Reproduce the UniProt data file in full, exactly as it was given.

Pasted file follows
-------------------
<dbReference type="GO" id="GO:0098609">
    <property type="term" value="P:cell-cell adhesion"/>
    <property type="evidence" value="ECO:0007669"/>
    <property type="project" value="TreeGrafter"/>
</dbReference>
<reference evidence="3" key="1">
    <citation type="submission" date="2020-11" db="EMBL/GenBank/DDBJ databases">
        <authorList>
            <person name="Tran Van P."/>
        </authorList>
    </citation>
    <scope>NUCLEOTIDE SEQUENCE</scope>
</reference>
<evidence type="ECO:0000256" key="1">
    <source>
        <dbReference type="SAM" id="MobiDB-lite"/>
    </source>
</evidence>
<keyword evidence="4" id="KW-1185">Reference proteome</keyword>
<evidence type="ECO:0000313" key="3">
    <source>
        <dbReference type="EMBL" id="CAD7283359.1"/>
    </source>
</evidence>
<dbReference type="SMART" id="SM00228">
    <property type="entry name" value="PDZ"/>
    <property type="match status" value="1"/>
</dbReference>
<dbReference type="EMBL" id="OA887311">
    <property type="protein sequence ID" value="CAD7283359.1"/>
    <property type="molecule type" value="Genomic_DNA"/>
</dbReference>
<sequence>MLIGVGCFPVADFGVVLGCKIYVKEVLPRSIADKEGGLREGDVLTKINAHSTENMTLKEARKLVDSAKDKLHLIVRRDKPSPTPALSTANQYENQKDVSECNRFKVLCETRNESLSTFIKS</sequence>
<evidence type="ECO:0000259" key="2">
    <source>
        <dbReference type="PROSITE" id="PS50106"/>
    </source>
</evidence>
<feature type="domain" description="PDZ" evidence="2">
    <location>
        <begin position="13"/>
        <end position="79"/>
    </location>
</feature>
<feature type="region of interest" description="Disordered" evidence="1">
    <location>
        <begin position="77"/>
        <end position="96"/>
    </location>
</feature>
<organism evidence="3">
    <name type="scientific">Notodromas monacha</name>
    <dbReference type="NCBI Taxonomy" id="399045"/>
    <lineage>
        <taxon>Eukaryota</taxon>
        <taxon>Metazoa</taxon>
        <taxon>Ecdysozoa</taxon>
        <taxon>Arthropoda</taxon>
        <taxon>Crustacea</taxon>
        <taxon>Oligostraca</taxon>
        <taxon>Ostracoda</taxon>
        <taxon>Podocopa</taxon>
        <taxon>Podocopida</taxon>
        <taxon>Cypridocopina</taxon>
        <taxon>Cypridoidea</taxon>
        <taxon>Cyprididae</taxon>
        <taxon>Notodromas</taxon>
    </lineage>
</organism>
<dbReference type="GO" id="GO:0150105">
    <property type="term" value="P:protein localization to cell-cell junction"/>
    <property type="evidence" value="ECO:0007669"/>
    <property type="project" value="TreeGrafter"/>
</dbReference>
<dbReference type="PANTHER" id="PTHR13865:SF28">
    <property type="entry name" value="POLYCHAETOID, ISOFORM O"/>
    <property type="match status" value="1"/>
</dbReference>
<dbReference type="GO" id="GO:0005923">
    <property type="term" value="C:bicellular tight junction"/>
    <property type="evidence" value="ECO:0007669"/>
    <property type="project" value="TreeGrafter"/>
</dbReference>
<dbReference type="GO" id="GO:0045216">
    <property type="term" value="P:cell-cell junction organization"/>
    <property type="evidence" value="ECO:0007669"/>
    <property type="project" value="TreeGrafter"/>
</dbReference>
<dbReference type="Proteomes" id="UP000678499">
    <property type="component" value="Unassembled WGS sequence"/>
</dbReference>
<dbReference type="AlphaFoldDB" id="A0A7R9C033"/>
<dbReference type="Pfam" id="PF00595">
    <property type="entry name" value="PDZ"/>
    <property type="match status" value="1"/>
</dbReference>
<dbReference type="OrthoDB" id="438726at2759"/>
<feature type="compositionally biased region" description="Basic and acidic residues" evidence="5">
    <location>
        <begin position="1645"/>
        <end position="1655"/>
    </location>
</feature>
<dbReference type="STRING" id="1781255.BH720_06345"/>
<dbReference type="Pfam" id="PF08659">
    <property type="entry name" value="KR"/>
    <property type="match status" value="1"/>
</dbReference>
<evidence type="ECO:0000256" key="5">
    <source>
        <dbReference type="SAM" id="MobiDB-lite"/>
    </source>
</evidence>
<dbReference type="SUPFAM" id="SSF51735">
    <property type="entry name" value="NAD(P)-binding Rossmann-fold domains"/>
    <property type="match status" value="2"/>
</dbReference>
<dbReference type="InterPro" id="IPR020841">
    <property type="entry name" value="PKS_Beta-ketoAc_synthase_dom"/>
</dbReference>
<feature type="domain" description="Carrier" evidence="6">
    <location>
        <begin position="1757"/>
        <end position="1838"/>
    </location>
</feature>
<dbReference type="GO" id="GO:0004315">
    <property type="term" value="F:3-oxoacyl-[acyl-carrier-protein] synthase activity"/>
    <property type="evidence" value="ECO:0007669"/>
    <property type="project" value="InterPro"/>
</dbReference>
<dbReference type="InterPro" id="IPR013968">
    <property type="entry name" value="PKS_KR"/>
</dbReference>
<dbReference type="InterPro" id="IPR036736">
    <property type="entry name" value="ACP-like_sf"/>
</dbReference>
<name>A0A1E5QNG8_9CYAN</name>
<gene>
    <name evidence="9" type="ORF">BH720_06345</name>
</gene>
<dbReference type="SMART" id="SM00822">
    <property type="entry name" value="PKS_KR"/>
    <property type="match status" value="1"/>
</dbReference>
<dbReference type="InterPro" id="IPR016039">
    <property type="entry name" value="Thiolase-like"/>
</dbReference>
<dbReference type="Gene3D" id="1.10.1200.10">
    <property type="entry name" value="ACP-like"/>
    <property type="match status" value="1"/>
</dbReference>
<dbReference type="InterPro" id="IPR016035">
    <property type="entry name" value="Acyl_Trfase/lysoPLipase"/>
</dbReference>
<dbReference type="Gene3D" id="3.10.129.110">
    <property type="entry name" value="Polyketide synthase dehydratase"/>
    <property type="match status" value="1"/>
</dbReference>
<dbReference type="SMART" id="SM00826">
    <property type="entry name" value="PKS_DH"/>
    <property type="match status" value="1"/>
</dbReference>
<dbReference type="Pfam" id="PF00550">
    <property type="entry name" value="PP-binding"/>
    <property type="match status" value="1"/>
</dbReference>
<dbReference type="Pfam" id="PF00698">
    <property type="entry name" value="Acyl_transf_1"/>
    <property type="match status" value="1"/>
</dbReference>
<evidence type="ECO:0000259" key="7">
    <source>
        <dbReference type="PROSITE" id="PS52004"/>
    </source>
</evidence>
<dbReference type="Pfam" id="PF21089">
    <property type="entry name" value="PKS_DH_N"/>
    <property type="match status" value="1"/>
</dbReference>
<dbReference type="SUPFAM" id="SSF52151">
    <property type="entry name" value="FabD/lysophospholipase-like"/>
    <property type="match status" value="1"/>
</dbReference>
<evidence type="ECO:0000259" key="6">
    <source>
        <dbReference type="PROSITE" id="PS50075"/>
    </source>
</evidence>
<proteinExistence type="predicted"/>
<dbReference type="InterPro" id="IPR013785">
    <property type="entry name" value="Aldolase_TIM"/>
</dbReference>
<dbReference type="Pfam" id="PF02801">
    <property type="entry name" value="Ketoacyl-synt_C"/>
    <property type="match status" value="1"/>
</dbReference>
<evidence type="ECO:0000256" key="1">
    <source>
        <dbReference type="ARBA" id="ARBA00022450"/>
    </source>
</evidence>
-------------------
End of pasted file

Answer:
<dbReference type="GO" id="GO:0098609">
    <property type="term" value="P:cell-cell adhesion"/>
    <property type="evidence" value="ECO:0007669"/>
    <property type="project" value="TreeGrafter"/>
</dbReference>
<reference evidence="3" key="1">
    <citation type="submission" date="2020-11" db="EMBL/GenBank/DDBJ databases">
        <authorList>
            <person name="Tran Van P."/>
        </authorList>
    </citation>
    <scope>NUCLEOTIDE SEQUENCE</scope>
</reference>
<evidence type="ECO:0000256" key="1">
    <source>
        <dbReference type="SAM" id="MobiDB-lite"/>
    </source>
</evidence>
<keyword evidence="4" id="KW-1185">Reference proteome</keyword>
<evidence type="ECO:0000313" key="3">
    <source>
        <dbReference type="EMBL" id="CAD7283359.1"/>
    </source>
</evidence>
<dbReference type="SMART" id="SM00228">
    <property type="entry name" value="PDZ"/>
    <property type="match status" value="1"/>
</dbReference>
<dbReference type="EMBL" id="OA887311">
    <property type="protein sequence ID" value="CAD7283359.1"/>
    <property type="molecule type" value="Genomic_DNA"/>
</dbReference>
<sequence>MLIGVGCFPVADFGVVLGCKIYVKEVLPRSIADKEGGLREGDVLTKINAHSTENMTLKEARKLVDSAKDKLHLIVRRDKPSPTPALSTANQYENQKDVSECNRFKVLCETRNESLSTFIKS</sequence>
<evidence type="ECO:0000259" key="2">
    <source>
        <dbReference type="PROSITE" id="PS50106"/>
    </source>
</evidence>
<feature type="domain" description="PDZ" evidence="2">
    <location>
        <begin position="13"/>
        <end position="79"/>
    </location>
</feature>
<feature type="region of interest" description="Disordered" evidence="1">
    <location>
        <begin position="77"/>
        <end position="96"/>
    </location>
</feature>
<organism evidence="3">
    <name type="scientific">Notodromas monacha</name>
    <dbReference type="NCBI Taxonomy" id="399045"/>
    <lineage>
        <taxon>Eukaryota</taxon>
        <taxon>Metazoa</taxon>
        <taxon>Ecdysozoa</taxon>
        <taxon>Arthropoda</taxon>
        <taxon>Crustacea</taxon>
        <taxon>Oligostraca</taxon>
        <taxon>Ostracoda</taxon>
        <taxon>Podocopa</taxon>
        <taxon>Podocopida</taxon>
        <taxon>Cypridocopina</taxon>
        <taxon>Cypridoidea</taxon>
        <taxon>Cyprididae</taxon>
        <taxon>Notodromas</taxon>
    </lineage>
</organism>
<dbReference type="GO" id="GO:0150105">
    <property type="term" value="P:protein localization to cell-cell junction"/>
    <property type="evidence" value="ECO:0007669"/>
    <property type="project" value="TreeGrafter"/>
</dbReference>
<dbReference type="PANTHER" id="PTHR13865:SF28">
    <property type="entry name" value="POLYCHAETOID, ISOFORM O"/>
    <property type="match status" value="1"/>
</dbReference>
<dbReference type="GO" id="GO:0005923">
    <property type="term" value="C:bicellular tight junction"/>
    <property type="evidence" value="ECO:0007669"/>
    <property type="project" value="TreeGrafter"/>
</dbReference>
<dbReference type="GO" id="GO:0045216">
    <property type="term" value="P:cell-cell junction organization"/>
    <property type="evidence" value="ECO:0007669"/>
    <property type="project" value="TreeGrafter"/>
</dbReference>
<dbReference type="Proteomes" id="UP000678499">
    <property type="component" value="Unassembled WGS sequence"/>
</dbReference>
<dbReference type="AlphaFoldDB" id="A0A7R9C033"/>
<dbReference type="Pfam" id="PF00595">
    <property type="entry name" value="PDZ"/>
    <property type="match status" value="1"/>
</dbReference>
<dbReference type="OrthoDB" id="438726at2759"/>
<feature type="compositionally biased region" description="Basic and acidic residues" evidence="5">
    <location>
        <begin position="1645"/>
        <end position="1655"/>
    </location>
</feature>
<dbReference type="STRING" id="1781255.BH720_06345"/>
<dbReference type="Pfam" id="PF08659">
    <property type="entry name" value="KR"/>
    <property type="match status" value="1"/>
</dbReference>
<evidence type="ECO:0000256" key="5">
    <source>
        <dbReference type="SAM" id="MobiDB-lite"/>
    </source>
</evidence>
<dbReference type="SUPFAM" id="SSF51735">
    <property type="entry name" value="NAD(P)-binding Rossmann-fold domains"/>
    <property type="match status" value="2"/>
</dbReference>
<dbReference type="InterPro" id="IPR020841">
    <property type="entry name" value="PKS_Beta-ketoAc_synthase_dom"/>
</dbReference>
<feature type="domain" description="Carrier" evidence="6">
    <location>
        <begin position="1757"/>
        <end position="1838"/>
    </location>
</feature>
<dbReference type="GO" id="GO:0004315">
    <property type="term" value="F:3-oxoacyl-[acyl-carrier-protein] synthase activity"/>
    <property type="evidence" value="ECO:0007669"/>
    <property type="project" value="InterPro"/>
</dbReference>
<dbReference type="InterPro" id="IPR013968">
    <property type="entry name" value="PKS_KR"/>
</dbReference>
<dbReference type="InterPro" id="IPR036736">
    <property type="entry name" value="ACP-like_sf"/>
</dbReference>
<name>A0A1E5QNG8_9CYAN</name>
<gene>
    <name evidence="9" type="ORF">BH720_06345</name>
</gene>
<dbReference type="SMART" id="SM00822">
    <property type="entry name" value="PKS_KR"/>
    <property type="match status" value="1"/>
</dbReference>
<dbReference type="InterPro" id="IPR016039">
    <property type="entry name" value="Thiolase-like"/>
</dbReference>
<dbReference type="Gene3D" id="1.10.1200.10">
    <property type="entry name" value="ACP-like"/>
    <property type="match status" value="1"/>
</dbReference>
<dbReference type="InterPro" id="IPR016035">
    <property type="entry name" value="Acyl_Trfase/lysoPLipase"/>
</dbReference>
<dbReference type="Gene3D" id="3.10.129.110">
    <property type="entry name" value="Polyketide synthase dehydratase"/>
    <property type="match status" value="1"/>
</dbReference>
<dbReference type="SMART" id="SM00826">
    <property type="entry name" value="PKS_DH"/>
    <property type="match status" value="1"/>
</dbReference>
<dbReference type="Pfam" id="PF00550">
    <property type="entry name" value="PP-binding"/>
    <property type="match status" value="1"/>
</dbReference>
<dbReference type="Pfam" id="PF00698">
    <property type="entry name" value="Acyl_transf_1"/>
    <property type="match status" value="1"/>
</dbReference>
<evidence type="ECO:0000259" key="7">
    <source>
        <dbReference type="PROSITE" id="PS52004"/>
    </source>
</evidence>
<dbReference type="Pfam" id="PF21089">
    <property type="entry name" value="PKS_DH_N"/>
    <property type="match status" value="1"/>
</dbReference>
<dbReference type="SUPFAM" id="SSF52151">
    <property type="entry name" value="FabD/lysophospholipase-like"/>
    <property type="match status" value="1"/>
</dbReference>
<evidence type="ECO:0000259" key="6">
    <source>
        <dbReference type="PROSITE" id="PS50075"/>
    </source>
</evidence>
<proteinExistence type="predicted"/>
<dbReference type="InterPro" id="IPR013785">
    <property type="entry name" value="Aldolase_TIM"/>
</dbReference>
<dbReference type="Pfam" id="PF02801">
    <property type="entry name" value="Ketoacyl-synt_C"/>
    <property type="match status" value="1"/>
</dbReference>
<evidence type="ECO:0000256" key="1">
    <source>
        <dbReference type="ARBA" id="ARBA00022450"/>
    </source>
</evidence>